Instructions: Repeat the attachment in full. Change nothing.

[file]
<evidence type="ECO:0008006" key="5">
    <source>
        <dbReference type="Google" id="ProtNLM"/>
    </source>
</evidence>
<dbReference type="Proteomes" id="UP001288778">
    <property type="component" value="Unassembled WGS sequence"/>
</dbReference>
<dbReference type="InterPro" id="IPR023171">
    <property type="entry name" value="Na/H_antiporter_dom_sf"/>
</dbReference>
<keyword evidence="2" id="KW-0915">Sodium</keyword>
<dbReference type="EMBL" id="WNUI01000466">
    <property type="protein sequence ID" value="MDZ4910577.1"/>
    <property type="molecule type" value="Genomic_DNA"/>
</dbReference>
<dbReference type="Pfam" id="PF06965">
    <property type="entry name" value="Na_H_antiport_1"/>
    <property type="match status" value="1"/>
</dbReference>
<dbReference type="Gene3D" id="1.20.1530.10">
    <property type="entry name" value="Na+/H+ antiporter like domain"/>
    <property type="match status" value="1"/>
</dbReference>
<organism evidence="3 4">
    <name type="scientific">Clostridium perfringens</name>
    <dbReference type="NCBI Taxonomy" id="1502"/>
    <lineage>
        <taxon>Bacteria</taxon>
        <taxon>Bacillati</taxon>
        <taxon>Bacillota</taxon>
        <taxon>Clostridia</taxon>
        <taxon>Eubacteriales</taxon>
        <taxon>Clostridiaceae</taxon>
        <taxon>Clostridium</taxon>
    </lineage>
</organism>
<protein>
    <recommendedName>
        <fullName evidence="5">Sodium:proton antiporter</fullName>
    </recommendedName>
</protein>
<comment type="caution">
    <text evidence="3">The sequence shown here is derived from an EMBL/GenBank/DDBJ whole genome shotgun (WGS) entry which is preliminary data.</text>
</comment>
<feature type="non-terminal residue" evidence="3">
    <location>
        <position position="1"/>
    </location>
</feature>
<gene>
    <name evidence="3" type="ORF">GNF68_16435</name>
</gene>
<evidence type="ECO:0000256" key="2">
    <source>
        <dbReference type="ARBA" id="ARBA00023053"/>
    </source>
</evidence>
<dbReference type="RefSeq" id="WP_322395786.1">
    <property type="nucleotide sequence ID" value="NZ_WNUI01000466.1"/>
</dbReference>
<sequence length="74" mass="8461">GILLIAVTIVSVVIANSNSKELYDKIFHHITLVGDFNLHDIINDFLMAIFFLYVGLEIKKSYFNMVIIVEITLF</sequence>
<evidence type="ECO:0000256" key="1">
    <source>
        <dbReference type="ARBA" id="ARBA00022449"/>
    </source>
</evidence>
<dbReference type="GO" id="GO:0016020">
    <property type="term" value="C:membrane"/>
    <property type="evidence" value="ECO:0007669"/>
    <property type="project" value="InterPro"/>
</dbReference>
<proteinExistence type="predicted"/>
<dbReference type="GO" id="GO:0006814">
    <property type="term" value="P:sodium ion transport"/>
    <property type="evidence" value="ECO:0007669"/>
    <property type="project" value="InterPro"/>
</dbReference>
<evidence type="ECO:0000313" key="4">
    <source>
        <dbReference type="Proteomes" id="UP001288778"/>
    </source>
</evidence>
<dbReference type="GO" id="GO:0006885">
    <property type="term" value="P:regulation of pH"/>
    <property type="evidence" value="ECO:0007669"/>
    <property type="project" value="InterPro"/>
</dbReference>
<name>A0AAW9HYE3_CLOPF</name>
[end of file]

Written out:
<evidence type="ECO:0008006" key="5">
    <source>
        <dbReference type="Google" id="ProtNLM"/>
    </source>
</evidence>
<dbReference type="Proteomes" id="UP001288778">
    <property type="component" value="Unassembled WGS sequence"/>
</dbReference>
<dbReference type="InterPro" id="IPR023171">
    <property type="entry name" value="Na/H_antiporter_dom_sf"/>
</dbReference>
<keyword evidence="2" id="KW-0915">Sodium</keyword>
<dbReference type="EMBL" id="WNUI01000466">
    <property type="protein sequence ID" value="MDZ4910577.1"/>
    <property type="molecule type" value="Genomic_DNA"/>
</dbReference>
<dbReference type="Pfam" id="PF06965">
    <property type="entry name" value="Na_H_antiport_1"/>
    <property type="match status" value="1"/>
</dbReference>
<dbReference type="Gene3D" id="1.20.1530.10">
    <property type="entry name" value="Na+/H+ antiporter like domain"/>
    <property type="match status" value="1"/>
</dbReference>
<organism evidence="3 4">
    <name type="scientific">Clostridium perfringens</name>
    <dbReference type="NCBI Taxonomy" id="1502"/>
    <lineage>
        <taxon>Bacteria</taxon>
        <taxon>Bacillati</taxon>
        <taxon>Bacillota</taxon>
        <taxon>Clostridia</taxon>
        <taxon>Eubacteriales</taxon>
        <taxon>Clostridiaceae</taxon>
        <taxon>Clostridium</taxon>
    </lineage>
</organism>
<protein>
    <recommendedName>
        <fullName evidence="5">Sodium:proton antiporter</fullName>
    </recommendedName>
</protein>
<comment type="caution">
    <text evidence="3">The sequence shown here is derived from an EMBL/GenBank/DDBJ whole genome shotgun (WGS) entry which is preliminary data.</text>
</comment>
<feature type="non-terminal residue" evidence="3">
    <location>
        <position position="1"/>
    </location>
</feature>
<gene>
    <name evidence="3" type="ORF">GNF68_16435</name>
</gene>
<evidence type="ECO:0000256" key="2">
    <source>
        <dbReference type="ARBA" id="ARBA00023053"/>
    </source>
</evidence>
<dbReference type="RefSeq" id="WP_322395786.1">
    <property type="nucleotide sequence ID" value="NZ_WNUI01000466.1"/>
</dbReference>
<sequence length="74" mass="8461">GILLIAVTIVSVVIANSNSKELYDKIFHHITLVGDFNLHDIINDFLMAIFFLYVGLEIKKSYFNMVIIVEITLF</sequence>
<evidence type="ECO:0000256" key="1">
    <source>
        <dbReference type="ARBA" id="ARBA00022449"/>
    </source>
</evidence>
<dbReference type="GO" id="GO:0016020">
    <property type="term" value="C:membrane"/>
    <property type="evidence" value="ECO:0007669"/>
    <property type="project" value="InterPro"/>
</dbReference>
<proteinExistence type="predicted"/>
<dbReference type="GO" id="GO:0006814">
    <property type="term" value="P:sodium ion transport"/>
    <property type="evidence" value="ECO:0007669"/>
    <property type="project" value="InterPro"/>
</dbReference>
<evidence type="ECO:0000313" key="4">
    <source>
        <dbReference type="Proteomes" id="UP001288778"/>
    </source>
</evidence>
<dbReference type="GO" id="GO:0006885">
    <property type="term" value="P:regulation of pH"/>
    <property type="evidence" value="ECO:0007669"/>
    <property type="project" value="InterPro"/>
</dbReference>
<name>A0AAW9HYE3_CLOPF</name>